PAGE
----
Khordoora or Paradise Lost before Found
by Roxana Doncu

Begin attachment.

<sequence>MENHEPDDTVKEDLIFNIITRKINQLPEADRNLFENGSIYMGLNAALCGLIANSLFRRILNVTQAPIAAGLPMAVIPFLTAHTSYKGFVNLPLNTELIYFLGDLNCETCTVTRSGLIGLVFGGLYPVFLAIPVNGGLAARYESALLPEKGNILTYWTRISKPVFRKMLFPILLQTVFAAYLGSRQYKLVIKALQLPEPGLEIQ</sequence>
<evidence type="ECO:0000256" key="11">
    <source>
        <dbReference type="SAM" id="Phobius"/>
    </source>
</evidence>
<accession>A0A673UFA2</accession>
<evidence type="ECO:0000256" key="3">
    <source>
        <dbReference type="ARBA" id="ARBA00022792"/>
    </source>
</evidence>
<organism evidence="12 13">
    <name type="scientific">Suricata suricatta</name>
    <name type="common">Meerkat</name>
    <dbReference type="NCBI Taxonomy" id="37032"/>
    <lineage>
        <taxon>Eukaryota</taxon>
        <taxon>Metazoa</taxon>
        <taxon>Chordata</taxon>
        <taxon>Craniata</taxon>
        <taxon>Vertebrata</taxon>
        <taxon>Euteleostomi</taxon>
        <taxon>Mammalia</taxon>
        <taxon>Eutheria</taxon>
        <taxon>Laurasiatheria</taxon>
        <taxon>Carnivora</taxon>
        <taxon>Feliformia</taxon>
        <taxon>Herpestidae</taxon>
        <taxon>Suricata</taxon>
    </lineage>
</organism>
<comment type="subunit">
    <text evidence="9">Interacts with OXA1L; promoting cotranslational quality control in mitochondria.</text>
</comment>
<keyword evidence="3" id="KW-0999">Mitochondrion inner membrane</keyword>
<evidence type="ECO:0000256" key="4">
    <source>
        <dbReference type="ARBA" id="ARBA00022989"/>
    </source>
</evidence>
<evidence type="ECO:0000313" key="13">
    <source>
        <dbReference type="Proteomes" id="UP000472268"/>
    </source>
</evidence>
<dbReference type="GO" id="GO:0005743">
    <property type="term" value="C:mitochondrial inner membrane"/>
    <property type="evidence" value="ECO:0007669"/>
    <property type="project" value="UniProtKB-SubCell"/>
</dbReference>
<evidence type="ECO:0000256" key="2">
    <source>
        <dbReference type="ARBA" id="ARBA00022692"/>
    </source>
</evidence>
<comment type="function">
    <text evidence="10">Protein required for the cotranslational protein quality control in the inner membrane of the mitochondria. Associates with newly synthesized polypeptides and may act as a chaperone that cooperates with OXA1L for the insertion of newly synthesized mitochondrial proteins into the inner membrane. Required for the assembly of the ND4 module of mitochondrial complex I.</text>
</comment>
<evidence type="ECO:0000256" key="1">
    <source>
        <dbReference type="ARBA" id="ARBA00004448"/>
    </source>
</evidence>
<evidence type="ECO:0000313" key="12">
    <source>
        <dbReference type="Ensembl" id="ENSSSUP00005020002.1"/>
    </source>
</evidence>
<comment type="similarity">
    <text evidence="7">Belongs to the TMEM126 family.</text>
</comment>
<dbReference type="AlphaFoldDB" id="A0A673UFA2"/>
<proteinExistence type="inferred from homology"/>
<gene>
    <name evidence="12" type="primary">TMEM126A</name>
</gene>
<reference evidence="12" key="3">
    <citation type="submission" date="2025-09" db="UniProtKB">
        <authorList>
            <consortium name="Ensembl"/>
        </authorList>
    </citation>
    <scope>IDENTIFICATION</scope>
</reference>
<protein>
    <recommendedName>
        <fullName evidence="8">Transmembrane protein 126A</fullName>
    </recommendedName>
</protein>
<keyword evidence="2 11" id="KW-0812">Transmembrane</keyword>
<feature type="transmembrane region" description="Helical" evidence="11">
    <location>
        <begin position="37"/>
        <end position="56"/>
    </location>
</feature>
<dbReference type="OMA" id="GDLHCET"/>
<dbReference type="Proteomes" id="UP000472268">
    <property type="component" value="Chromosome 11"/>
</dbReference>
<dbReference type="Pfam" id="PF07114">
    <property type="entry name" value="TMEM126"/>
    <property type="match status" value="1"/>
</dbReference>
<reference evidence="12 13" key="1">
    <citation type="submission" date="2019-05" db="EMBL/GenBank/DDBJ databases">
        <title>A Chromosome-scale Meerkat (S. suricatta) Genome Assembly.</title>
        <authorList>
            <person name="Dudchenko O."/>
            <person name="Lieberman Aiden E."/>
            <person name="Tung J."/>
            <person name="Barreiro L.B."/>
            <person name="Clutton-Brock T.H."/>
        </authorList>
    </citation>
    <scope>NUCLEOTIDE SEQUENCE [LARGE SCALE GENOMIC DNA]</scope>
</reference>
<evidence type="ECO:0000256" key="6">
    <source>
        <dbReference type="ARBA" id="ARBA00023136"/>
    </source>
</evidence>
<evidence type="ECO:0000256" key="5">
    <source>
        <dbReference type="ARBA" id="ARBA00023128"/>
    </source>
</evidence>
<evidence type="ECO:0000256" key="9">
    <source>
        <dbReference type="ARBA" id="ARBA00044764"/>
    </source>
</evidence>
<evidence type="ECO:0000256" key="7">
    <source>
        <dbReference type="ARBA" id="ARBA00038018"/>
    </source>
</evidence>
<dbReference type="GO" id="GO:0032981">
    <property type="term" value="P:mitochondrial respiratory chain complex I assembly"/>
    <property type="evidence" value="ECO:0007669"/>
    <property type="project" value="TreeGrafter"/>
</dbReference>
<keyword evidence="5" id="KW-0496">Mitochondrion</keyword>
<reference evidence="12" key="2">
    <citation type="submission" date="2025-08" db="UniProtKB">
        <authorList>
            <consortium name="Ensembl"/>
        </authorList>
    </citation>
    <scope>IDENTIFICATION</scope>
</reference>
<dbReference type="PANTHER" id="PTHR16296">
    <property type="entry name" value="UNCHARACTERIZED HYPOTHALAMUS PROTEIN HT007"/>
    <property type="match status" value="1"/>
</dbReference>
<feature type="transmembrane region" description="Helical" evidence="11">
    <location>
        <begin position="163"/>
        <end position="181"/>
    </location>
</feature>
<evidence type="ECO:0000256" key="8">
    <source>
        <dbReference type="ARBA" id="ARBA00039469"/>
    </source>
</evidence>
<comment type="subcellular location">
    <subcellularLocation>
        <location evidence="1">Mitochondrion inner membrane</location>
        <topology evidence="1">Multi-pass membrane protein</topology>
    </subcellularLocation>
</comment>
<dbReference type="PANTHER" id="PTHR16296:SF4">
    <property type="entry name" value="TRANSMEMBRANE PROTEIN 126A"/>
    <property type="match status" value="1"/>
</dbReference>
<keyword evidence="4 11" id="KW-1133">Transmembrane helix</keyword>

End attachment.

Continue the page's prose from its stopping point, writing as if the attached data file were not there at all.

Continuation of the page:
When Montesquieu wanted to criticize the narrow-minded, self-satisfied French society he chose to do it through the voice of a foreigner, Usbek, in The Persian Letters (1791). The objectivity of a foreign, neutral perspective was also Jonathan Swift's choice when targeting the petty political fights between the Whigs and the Tories in Gulliver's Travels. Both Montesquieu and Swift owed the success of their novels to the popular taste of the age, an age of colonial conquest, for exotic characters and journeys. Mocking this taste for the exotic, Voltaire chose to criticise human society and Catholic megalomania by means of two aliens (one from Sirius, the other from Saturn) paying a visit to our planet in his novella ''Micromegas'' (1752), one of the earliest pieces of science-fiction. Nowadays, due to technical progress and the discoveries of quantum physics, the genre is considerably richer in strange, hybrid characters: robots, mutants, cyborgs, androids, transformers, as well as in things like teleportations, parallel worlds, cyberspace, and so on. The subjects of science-fiction have changed, too, adapting to the technological world we live in. Yet the classical tradition of the critique of human nature has never disappeared: it gained new insight and profound ethical connotations in the works of such a giant of SF like Stanislav Lem. The two stories of the uruguayan writer Carlos Maria Federici, reunited in the bilingual volume Llegar a Khordoora/Sosirea la Khordoora in the collection Bibliotheca Universalis are part of this classical tradition of reflection on the imperfections of human nature and human society.